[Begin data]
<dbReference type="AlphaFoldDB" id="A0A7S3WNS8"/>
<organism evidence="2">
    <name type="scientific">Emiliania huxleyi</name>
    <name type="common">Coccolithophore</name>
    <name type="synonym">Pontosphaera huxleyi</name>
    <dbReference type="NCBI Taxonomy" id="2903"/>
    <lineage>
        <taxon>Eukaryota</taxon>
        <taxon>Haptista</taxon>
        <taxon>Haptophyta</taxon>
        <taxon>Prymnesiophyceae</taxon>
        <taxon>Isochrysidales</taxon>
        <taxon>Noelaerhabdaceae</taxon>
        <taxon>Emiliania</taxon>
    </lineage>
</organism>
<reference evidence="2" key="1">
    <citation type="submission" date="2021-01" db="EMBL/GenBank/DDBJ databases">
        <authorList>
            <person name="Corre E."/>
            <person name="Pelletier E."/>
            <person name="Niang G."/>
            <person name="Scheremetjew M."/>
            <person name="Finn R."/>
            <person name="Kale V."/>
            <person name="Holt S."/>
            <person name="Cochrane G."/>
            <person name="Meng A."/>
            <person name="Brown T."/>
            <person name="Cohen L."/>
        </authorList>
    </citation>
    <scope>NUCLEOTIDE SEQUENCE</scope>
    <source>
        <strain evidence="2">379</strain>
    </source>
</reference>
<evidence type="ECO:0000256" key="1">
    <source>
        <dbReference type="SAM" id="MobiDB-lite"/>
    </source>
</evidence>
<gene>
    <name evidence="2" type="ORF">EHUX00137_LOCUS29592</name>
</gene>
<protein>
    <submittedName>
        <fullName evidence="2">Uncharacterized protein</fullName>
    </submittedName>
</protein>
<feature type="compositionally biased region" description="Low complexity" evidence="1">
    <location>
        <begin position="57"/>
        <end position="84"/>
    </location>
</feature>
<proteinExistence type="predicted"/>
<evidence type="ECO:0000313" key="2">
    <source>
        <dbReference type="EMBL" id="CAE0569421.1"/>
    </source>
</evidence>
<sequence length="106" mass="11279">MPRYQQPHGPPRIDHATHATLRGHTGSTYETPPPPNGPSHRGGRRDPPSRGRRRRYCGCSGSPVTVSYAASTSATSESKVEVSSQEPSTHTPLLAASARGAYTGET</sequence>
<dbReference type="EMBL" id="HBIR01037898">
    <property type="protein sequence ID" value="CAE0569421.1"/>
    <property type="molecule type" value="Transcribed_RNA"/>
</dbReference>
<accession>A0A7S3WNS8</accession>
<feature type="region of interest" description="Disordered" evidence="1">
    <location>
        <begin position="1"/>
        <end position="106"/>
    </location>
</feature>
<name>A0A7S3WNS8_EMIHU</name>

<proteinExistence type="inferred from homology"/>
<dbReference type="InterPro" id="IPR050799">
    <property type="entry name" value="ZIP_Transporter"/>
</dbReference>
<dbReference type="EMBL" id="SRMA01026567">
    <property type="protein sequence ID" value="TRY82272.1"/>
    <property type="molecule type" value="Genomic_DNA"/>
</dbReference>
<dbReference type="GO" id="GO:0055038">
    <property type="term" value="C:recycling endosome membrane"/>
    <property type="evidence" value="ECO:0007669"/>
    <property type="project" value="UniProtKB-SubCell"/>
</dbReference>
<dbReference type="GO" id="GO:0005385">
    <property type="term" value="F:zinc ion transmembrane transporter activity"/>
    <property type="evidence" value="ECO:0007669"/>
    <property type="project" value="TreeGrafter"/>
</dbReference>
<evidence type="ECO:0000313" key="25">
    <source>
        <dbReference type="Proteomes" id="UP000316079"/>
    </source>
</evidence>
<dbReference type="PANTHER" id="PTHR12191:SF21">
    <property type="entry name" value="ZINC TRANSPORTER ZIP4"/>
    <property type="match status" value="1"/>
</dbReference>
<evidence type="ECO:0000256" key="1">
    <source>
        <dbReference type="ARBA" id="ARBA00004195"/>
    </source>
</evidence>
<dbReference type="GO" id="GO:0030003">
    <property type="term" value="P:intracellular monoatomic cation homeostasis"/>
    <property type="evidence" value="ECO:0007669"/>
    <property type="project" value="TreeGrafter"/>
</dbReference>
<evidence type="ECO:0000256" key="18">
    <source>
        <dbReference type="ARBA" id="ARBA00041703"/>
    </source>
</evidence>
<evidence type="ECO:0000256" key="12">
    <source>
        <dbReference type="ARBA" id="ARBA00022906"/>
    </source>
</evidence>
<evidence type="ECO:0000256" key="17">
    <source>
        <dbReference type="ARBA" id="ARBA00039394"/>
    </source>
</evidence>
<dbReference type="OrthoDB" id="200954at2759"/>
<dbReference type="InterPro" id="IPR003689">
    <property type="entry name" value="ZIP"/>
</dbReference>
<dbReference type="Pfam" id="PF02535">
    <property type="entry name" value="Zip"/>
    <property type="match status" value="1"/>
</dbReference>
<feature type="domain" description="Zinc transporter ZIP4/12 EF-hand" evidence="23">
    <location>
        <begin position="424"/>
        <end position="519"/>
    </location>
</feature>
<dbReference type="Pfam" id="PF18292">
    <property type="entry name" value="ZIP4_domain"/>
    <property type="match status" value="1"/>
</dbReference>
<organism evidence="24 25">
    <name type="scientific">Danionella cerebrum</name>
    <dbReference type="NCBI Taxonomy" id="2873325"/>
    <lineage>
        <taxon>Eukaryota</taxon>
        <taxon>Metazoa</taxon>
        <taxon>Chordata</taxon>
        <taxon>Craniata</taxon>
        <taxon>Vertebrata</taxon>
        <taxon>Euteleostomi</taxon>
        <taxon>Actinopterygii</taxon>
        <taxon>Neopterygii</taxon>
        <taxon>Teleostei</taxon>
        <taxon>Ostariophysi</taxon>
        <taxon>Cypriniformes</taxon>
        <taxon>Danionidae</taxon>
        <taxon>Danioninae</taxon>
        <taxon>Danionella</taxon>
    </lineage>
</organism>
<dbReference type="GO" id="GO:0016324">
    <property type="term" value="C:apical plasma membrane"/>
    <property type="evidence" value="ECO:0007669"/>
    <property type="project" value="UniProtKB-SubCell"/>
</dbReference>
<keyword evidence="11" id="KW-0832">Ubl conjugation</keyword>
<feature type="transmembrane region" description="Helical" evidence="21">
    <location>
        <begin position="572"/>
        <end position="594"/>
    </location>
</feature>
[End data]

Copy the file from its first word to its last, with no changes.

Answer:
<dbReference type="AlphaFoldDB" id="A0A7S3WNS8"/>
<organism evidence="2">
    <name type="scientific">Emiliania huxleyi</name>
    <name type="common">Coccolithophore</name>
    <name type="synonym">Pontosphaera huxleyi</name>
    <dbReference type="NCBI Taxonomy" id="2903"/>
    <lineage>
        <taxon>Eukaryota</taxon>
        <taxon>Haptista</taxon>
        <taxon>Haptophyta</taxon>
        <taxon>Prymnesiophyceae</taxon>
        <taxon>Isochrysidales</taxon>
        <taxon>Noelaerhabdaceae</taxon>
        <taxon>Emiliania</taxon>
    </lineage>
</organism>
<reference evidence="2" key="1">
    <citation type="submission" date="2021-01" db="EMBL/GenBank/DDBJ databases">
        <authorList>
            <person name="Corre E."/>
            <person name="Pelletier E."/>
            <person name="Niang G."/>
            <person name="Scheremetjew M."/>
            <person name="Finn R."/>
            <person name="Kale V."/>
            <person name="Holt S."/>
            <person name="Cochrane G."/>
            <person name="Meng A."/>
            <person name="Brown T."/>
            <person name="Cohen L."/>
        </authorList>
    </citation>
    <scope>NUCLEOTIDE SEQUENCE</scope>
    <source>
        <strain evidence="2">379</strain>
    </source>
</reference>
<evidence type="ECO:0000256" key="1">
    <source>
        <dbReference type="SAM" id="MobiDB-lite"/>
    </source>
</evidence>
<gene>
    <name evidence="2" type="ORF">EHUX00137_LOCUS29592</name>
</gene>
<protein>
    <submittedName>
        <fullName evidence="2">Uncharacterized protein</fullName>
    </submittedName>
</protein>
<feature type="compositionally biased region" description="Low complexity" evidence="1">
    <location>
        <begin position="57"/>
        <end position="84"/>
    </location>
</feature>
<proteinExistence type="predicted"/>
<evidence type="ECO:0000313" key="2">
    <source>
        <dbReference type="EMBL" id="CAE0569421.1"/>
    </source>
</evidence>
<sequence length="106" mass="11279">MPRYQQPHGPPRIDHATHATLRGHTGSTYETPPPPNGPSHRGGRRDPPSRGRRRRYCGCSGSPVTVSYAASTSATSESKVEVSSQEPSTHTPLLAASARGAYTGET</sequence>
<dbReference type="EMBL" id="HBIR01037898">
    <property type="protein sequence ID" value="CAE0569421.1"/>
    <property type="molecule type" value="Transcribed_RNA"/>
</dbReference>
<accession>A0A7S3WNS8</accession>
<feature type="region of interest" description="Disordered" evidence="1">
    <location>
        <begin position="1"/>
        <end position="106"/>
    </location>
</feature>
<name>A0A7S3WNS8_EMIHU</name>

<proteinExistence type="inferred from homology"/>
<dbReference type="InterPro" id="IPR050799">
    <property type="entry name" value="ZIP_Transporter"/>
</dbReference>
<dbReference type="EMBL" id="SRMA01026567">
    <property type="protein sequence ID" value="TRY82272.1"/>
    <property type="molecule type" value="Genomic_DNA"/>
</dbReference>
<dbReference type="GO" id="GO:0055038">
    <property type="term" value="C:recycling endosome membrane"/>
    <property type="evidence" value="ECO:0007669"/>
    <property type="project" value="UniProtKB-SubCell"/>
</dbReference>
<dbReference type="GO" id="GO:0005385">
    <property type="term" value="F:zinc ion transmembrane transporter activity"/>
    <property type="evidence" value="ECO:0007669"/>
    <property type="project" value="TreeGrafter"/>
</dbReference>
<evidence type="ECO:0000313" key="25">
    <source>
        <dbReference type="Proteomes" id="UP000316079"/>
    </source>
</evidence>
<dbReference type="PANTHER" id="PTHR12191:SF21">
    <property type="entry name" value="ZINC TRANSPORTER ZIP4"/>
    <property type="match status" value="1"/>
</dbReference>
<evidence type="ECO:0000256" key="1">
    <source>
        <dbReference type="ARBA" id="ARBA00004195"/>
    </source>
</evidence>
<dbReference type="GO" id="GO:0030003">
    <property type="term" value="P:intracellular monoatomic cation homeostasis"/>
    <property type="evidence" value="ECO:0007669"/>
    <property type="project" value="TreeGrafter"/>
</dbReference>
<evidence type="ECO:0000256" key="18">
    <source>
        <dbReference type="ARBA" id="ARBA00041703"/>
    </source>
</evidence>
<evidence type="ECO:0000256" key="12">
    <source>
        <dbReference type="ARBA" id="ARBA00022906"/>
    </source>
</evidence>
<evidence type="ECO:0000256" key="17">
    <source>
        <dbReference type="ARBA" id="ARBA00039394"/>
    </source>
</evidence>
<dbReference type="OrthoDB" id="200954at2759"/>
<dbReference type="InterPro" id="IPR003689">
    <property type="entry name" value="ZIP"/>
</dbReference>
<dbReference type="Pfam" id="PF02535">
    <property type="entry name" value="Zip"/>
    <property type="match status" value="1"/>
</dbReference>
<feature type="domain" description="Zinc transporter ZIP4/12 EF-hand" evidence="23">
    <location>
        <begin position="424"/>
        <end position="519"/>
    </location>
</feature>
<dbReference type="Pfam" id="PF18292">
    <property type="entry name" value="ZIP4_domain"/>
    <property type="match status" value="1"/>
</dbReference>
<organism evidence="24 25">
    <name type="scientific">Danionella cerebrum</name>
    <dbReference type="NCBI Taxonomy" id="2873325"/>
    <lineage>
        <taxon>Eukaryota</taxon>
        <taxon>Metazoa</taxon>
        <taxon>Chordata</taxon>
        <taxon>Craniata</taxon>
        <taxon>Vertebrata</taxon>
        <taxon>Euteleostomi</taxon>
        <taxon>Actinopterygii</taxon>
        <taxon>Neopterygii</taxon>
        <taxon>Teleostei</taxon>
        <taxon>Ostariophysi</taxon>
        <taxon>Cypriniformes</taxon>
        <taxon>Danionidae</taxon>
        <taxon>Danioninae</taxon>
        <taxon>Danionella</taxon>
    </lineage>
</organism>
<dbReference type="GO" id="GO:0016324">
    <property type="term" value="C:apical plasma membrane"/>
    <property type="evidence" value="ECO:0007669"/>
    <property type="project" value="UniProtKB-SubCell"/>
</dbReference>
<keyword evidence="11" id="KW-0832">Ubl conjugation</keyword>
<feature type="transmembrane region" description="Helical" evidence="21">
    <location>
        <begin position="572"/>
        <end position="594"/>
    </location>
</feature>